Early in the 20th century, the writer P.X. Krasnov wrote: "in her witty stories, Teffi noted not without humour that every city is famous for something. Dresden is famous for Madonna, New York - for the Liberty Statue, and Verniy - for its apples and earthquakes". It was also famous for its picturesque hills, one of which was named after the distinguished citizen Verigin.
One of the brilliant projects by the architect A.P. Sokolov-Zeman, left unfulfilled, envisaged the construction of public buildings on the slopes of the famous Verigin Mount (present Koktyube), which top was supposed to be crowned by the monumental House of the Supreme Soviet of the Republic. The project was only implemented in one respect: they built the Palace of the Republic on Abay Boulevard. There is a powerful radio and television transmission station with a 372-metre television tower constructed on the top of the mountain. Together with the mountain, the total height of the structure is 1402 meters above sea level.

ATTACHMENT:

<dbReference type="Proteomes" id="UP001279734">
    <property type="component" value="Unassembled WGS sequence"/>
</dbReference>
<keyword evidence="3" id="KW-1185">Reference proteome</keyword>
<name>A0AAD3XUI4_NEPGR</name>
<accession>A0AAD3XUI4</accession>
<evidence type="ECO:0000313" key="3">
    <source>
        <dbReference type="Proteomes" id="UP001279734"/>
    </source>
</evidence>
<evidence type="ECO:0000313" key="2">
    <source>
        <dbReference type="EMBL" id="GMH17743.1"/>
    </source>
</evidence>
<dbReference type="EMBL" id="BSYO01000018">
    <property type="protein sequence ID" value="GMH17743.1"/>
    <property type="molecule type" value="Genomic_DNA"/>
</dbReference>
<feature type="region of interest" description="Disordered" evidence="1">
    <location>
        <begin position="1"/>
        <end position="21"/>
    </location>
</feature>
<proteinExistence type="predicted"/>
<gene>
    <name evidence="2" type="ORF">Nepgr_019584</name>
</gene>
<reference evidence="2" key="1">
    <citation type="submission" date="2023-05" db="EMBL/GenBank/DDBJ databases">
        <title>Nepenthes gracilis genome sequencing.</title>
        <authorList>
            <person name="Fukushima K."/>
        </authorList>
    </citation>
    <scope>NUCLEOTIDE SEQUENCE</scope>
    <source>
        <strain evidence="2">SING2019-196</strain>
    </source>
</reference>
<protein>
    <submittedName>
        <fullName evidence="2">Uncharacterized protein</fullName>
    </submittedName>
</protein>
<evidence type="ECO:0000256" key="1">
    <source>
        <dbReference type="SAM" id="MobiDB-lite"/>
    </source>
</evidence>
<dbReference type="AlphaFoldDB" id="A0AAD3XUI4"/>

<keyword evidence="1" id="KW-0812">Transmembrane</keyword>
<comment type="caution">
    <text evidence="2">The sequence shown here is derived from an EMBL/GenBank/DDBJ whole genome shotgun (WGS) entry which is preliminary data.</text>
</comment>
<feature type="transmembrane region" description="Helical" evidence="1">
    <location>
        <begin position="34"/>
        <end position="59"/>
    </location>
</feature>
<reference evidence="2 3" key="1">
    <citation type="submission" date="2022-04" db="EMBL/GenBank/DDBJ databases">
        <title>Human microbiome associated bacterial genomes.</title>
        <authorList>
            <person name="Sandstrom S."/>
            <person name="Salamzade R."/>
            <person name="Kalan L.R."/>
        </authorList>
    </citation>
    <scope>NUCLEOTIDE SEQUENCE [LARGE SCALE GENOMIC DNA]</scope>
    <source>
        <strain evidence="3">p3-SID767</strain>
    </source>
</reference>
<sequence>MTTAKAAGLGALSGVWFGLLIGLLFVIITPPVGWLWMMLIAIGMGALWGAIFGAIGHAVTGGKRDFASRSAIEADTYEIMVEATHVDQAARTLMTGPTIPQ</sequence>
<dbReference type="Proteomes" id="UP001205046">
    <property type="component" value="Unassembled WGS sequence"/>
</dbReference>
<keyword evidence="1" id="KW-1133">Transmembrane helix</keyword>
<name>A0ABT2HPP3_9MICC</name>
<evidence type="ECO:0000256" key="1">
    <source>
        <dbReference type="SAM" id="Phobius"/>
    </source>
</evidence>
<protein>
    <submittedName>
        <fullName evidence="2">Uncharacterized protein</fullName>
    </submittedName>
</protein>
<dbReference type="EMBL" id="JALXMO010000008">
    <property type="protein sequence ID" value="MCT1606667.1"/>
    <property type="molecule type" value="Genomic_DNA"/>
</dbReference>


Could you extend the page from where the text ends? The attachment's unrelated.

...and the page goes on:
The mountain slopes are Almaty dwellers’ favorite leisure area, they are attracted by sledge and ski routes in winter and green flowering lawns in summer. You can easily go up to the top of Koktyube Mount by a ropeway. Walking around this picturesque place which provides a panoramic view of the "southern capital", you can observe the life of the big city. In small cafes, they will offer you to taste aromatic dishes of the Kazakh national cuisine. You can also go on excursions around the neighbouring mountains and vales from the top of Koktyube.
Picturesque nature of this region: amazing mountains, sinking in sweet smelling herbs, red and bluish poppies, local snowdrops, crimson peonies, have been always inspiring local painters to create small masterpieces. Almaty townspeople are acquainted with such art works as Nikolai Khludov’s "On the Summit", 1886, Abylkhan Kasteyev’s “View of Malaya Stanitsa", 1937, Aubakir Ismailov’s "Alatau Valley", 1942, Yevgeniy Sodorkin’s "Queue at the Cable Railway", 1970, Dmitriy Kalachev’s “New TV Tower", 1982.
Remarkable view of Verigin Mount and its environs were represented in the first films about Almaty: "Our Dear Doctor" (1957) produced by Sh.K. Aimanov, "Welcome to Alma-Ata" (1975) by A.G. Nugmanov, "Mountains and the City" (1976) by Ya.B. Sika, "Lights of the Evening Alma-Ata", "City of Apple-tree Dawns", "Alma-Ata" (1978-1981) by V.P. Tatenko.